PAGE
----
What I found absolutely fantastic was the way the Don was depicted in the book. He is a cold-blooded murderer, a chillingly dangerous man, but when you read about him, you feel you’re reading about a strict but lovable uncle. He is an honourable man, one who lives by a strict moral code and values friends a lot. In the words of Michael,

My father is a businessman trying to provide for his wife and children and those friends he might need someday in a time of trouble. He doesn’t accept the rules of the society we live in because those rules would have condemned him to a life not suitable to a man like himself, a man of extraordinary force and character. What you have to understand is that he considers himself the equal of all those great men like Presidents and Prime Ministers and Supreme Court Justices and Governors of the States. He refuses to live by rules set up by others, rules which condemn him to a defeated life. But his ultimate aim is to enter that society with a certain power since society doesn’t really protect its members who do not have their own individual power. In the meantime he operates on a code of ethics he considers far superior to the legal structures of society.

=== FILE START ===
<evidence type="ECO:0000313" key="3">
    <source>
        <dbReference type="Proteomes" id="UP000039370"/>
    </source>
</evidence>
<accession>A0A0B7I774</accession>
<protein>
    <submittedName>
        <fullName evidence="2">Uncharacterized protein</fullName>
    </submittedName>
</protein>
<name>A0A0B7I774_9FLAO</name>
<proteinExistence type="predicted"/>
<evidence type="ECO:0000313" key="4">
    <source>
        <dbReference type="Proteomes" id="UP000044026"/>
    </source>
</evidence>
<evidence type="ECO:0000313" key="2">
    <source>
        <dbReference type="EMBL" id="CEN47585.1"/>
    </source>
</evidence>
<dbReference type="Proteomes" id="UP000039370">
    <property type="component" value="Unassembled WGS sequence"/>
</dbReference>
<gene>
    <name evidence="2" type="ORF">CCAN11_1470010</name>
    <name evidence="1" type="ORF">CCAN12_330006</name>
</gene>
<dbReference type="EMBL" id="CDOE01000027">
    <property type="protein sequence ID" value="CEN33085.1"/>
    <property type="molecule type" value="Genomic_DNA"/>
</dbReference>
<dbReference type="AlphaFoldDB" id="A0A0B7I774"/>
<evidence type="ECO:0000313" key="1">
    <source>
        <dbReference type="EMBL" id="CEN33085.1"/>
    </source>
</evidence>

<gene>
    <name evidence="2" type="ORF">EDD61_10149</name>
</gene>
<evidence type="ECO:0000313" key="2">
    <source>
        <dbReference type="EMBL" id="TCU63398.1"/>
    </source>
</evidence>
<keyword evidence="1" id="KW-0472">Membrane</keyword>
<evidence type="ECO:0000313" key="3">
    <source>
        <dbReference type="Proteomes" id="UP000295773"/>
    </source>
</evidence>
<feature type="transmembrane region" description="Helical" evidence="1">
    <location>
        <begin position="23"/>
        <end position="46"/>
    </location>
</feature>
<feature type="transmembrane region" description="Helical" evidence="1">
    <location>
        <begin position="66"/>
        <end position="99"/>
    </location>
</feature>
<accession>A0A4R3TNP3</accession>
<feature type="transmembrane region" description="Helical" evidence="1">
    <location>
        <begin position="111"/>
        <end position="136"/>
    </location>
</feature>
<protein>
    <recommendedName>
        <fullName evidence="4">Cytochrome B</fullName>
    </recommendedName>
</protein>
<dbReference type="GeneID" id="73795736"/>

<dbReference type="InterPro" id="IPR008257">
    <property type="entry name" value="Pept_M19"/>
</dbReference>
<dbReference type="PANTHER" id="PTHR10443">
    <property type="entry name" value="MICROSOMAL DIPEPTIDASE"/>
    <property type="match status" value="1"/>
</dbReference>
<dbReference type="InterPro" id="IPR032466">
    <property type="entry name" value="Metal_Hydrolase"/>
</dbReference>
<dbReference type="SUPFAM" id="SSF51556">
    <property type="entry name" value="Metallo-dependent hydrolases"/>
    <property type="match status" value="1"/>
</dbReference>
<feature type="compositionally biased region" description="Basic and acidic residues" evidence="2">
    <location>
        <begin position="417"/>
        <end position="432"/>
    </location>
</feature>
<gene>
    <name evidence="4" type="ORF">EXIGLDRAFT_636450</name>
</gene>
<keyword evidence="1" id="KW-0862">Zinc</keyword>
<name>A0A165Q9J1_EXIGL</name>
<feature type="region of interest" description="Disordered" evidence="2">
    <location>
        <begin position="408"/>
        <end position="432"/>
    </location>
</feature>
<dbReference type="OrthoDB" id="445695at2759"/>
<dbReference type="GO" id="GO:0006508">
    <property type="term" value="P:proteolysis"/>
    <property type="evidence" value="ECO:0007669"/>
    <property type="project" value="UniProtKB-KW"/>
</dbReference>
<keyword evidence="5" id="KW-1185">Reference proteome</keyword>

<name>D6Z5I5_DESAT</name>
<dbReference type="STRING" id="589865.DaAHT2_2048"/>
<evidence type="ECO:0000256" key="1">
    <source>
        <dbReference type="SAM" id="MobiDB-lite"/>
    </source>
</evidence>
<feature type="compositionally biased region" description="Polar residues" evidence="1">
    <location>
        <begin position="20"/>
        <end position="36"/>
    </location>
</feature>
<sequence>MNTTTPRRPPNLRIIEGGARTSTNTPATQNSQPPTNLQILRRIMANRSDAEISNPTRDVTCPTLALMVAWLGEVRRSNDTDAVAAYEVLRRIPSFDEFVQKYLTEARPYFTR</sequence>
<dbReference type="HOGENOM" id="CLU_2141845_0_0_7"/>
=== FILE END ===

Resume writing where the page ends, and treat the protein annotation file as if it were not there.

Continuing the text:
Puzo doesn’t glorify the Mafia, he doesn’t gloss over the criminal aspects of the Corleone family. He presents to you both the deadly side and the family side of ceive him as. You know the Don directly or indirectly killed many people, but admire the way he dispenses justice to one and all. You respect the way he built his own life, you like his calculating mind, which is both unemotional and passionate at the same time. My favorite bit is when Puzo describes the Don’s analysis of his first criminal act. It’s cruel, but weirdly fascinating.